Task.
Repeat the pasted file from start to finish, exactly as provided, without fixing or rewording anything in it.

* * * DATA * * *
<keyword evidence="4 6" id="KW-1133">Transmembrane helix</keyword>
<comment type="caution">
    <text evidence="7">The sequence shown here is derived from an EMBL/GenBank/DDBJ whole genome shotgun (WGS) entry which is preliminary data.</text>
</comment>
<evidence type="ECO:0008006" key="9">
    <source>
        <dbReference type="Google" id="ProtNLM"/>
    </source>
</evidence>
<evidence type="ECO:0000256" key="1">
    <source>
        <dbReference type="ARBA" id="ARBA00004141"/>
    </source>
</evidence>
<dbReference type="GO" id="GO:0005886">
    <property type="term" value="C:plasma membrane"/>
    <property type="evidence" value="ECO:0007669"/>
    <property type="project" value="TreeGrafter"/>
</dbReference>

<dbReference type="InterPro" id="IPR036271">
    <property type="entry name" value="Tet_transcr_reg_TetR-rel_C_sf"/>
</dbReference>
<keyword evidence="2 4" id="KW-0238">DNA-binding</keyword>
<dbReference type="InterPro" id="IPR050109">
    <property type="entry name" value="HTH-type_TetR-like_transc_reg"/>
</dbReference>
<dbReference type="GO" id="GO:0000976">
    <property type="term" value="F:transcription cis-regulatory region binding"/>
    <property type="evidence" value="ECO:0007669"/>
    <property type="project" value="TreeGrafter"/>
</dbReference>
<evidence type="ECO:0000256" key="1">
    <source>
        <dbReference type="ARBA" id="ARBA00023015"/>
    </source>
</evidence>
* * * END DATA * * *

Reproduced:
<keyword evidence="4 6" id="KW-1133">Transmembrane helix</keyword>
<comment type="caution">
    <text evidence="7">The sequence shown here is derived from an EMBL/GenBank/DDBJ whole genome shotgun (WGS) entry which is preliminary data.</text>
</comment>
<evidence type="ECO:0008006" key="9">
    <source>
        <dbReference type="Google" id="ProtNLM"/>
    </source>
</evidence>
<evidence type="ECO:0000256" key="1">
    <source>
        <dbReference type="ARBA" id="ARBA00004141"/>
    </source>
</evidence>
<dbReference type="GO" id="GO:0005886">
    <property type="term" value="C:plasma membrane"/>
    <property type="evidence" value="ECO:0007669"/>
    <property type="project" value="TreeGrafter"/>
</dbReference>

<dbReference type="InterPro" id="IPR036271">
    <property type="entry name" value="Tet_transcr_reg_TetR-rel_C_sf"/>
</dbReference>
<keyword evidence="2 4" id="KW-0238">DNA-binding</keyword>
<dbReference type="InterPro" id="IPR050109">
    <property type="entry name" value="HTH-type_TetR-like_transc_reg"/>
</dbReference>
<dbReference type="GO" id="GO:0000976">
    <property type="term" value="F:transcription cis-regulatory region binding"/>
    <property type="evidence" value="ECO:0007669"/>
    <property type="project" value="TreeGrafter"/>
</dbReference>
<evidence type="ECO:0000256" key="1">
    <source>
        <dbReference type="ARBA" id="ARBA00023015"/>
    </source>
</evidence>